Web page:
Our gardening correspondent's opening resolution is to tidy up. After that, she can get down to her World Cup window boxes and learning how to cloud-prune...
Gardeners have a habit of going on about their planting disasters, instead of celebrating their successes, says our green-fingered correspondent...
If you’ve left your present purchasing to the eleventh hour, don’t fret, there’s often nothing better than a beautifully potted-up set of herbs, or a homemade bouquet garni
Elephants are culturally important across the globe
A revolution in the flowerbed as Monty plots to make Britain bloom again
It's a tricky decision for a lady of mature years. At what stage do you have work done, if at all? Do you slide into comfortable decrepitude? Or undergo a discreet cosmetic procedure, and run the risk of emerging with a startled, over-shiny face that looks too young for your body?
The so-called Rothschild Prayerbook will go under the hammer in New York after a world tour
Survivors tell of the confusion and acts of selflessness on the night of the crash
With autumn kicking in, it's time to upgrade to a new, warm scent...
Gases emitted by diesel engines mask floral odours that honeybees use to navigate
Flowers appeared on Earth 100 million years earlier than was previously thought, according to evidence from ancient fossilised pollen grains.
The Dutch police are pioneering a new approach to catching criminals, recruiting rats to sniff out crime.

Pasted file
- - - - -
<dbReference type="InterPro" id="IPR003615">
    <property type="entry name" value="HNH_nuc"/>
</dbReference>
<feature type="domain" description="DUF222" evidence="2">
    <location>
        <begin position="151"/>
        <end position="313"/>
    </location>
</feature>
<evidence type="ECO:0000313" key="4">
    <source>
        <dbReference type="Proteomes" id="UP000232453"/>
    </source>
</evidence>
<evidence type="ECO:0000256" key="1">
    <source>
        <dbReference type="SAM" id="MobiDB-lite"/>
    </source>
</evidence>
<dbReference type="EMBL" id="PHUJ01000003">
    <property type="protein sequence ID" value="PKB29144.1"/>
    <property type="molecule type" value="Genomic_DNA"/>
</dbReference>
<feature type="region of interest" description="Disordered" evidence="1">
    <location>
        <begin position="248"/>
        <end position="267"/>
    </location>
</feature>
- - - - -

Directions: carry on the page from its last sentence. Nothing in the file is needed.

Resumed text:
Michael Goulding was a flower arranger to royalty and to nine successive Prime Ministers and their wives, from Macmillan to Major. They were all interested in flowers: Alec Douglas-Home used to rearrange Goulding's flowers when he left the room; Dorothy Macmillan would bring flowers from Birch Grove for Goulding to arrange – when he got them they were often dead. Margaret Thatcher took a great interest in his flowers, and put his name forward for a Queen's Birthday Honours award.
The Englishness of English dress is a very interesting concept, especially as manifested during London Fashion Week. Although maybe it’s the London-ness of London dress, given that most of the star designers come from further afield. Nevertheless they are all the product of the British capital’s fashion schools – Central Saint Martins and the Royal College of Art dominated today, Christopher Kane and Giles Deacon of the former, and Erdem and Burberry’s Christopher Bailey of the latter.
Series still to play for after another thrilling innings from England’s fastest run-maker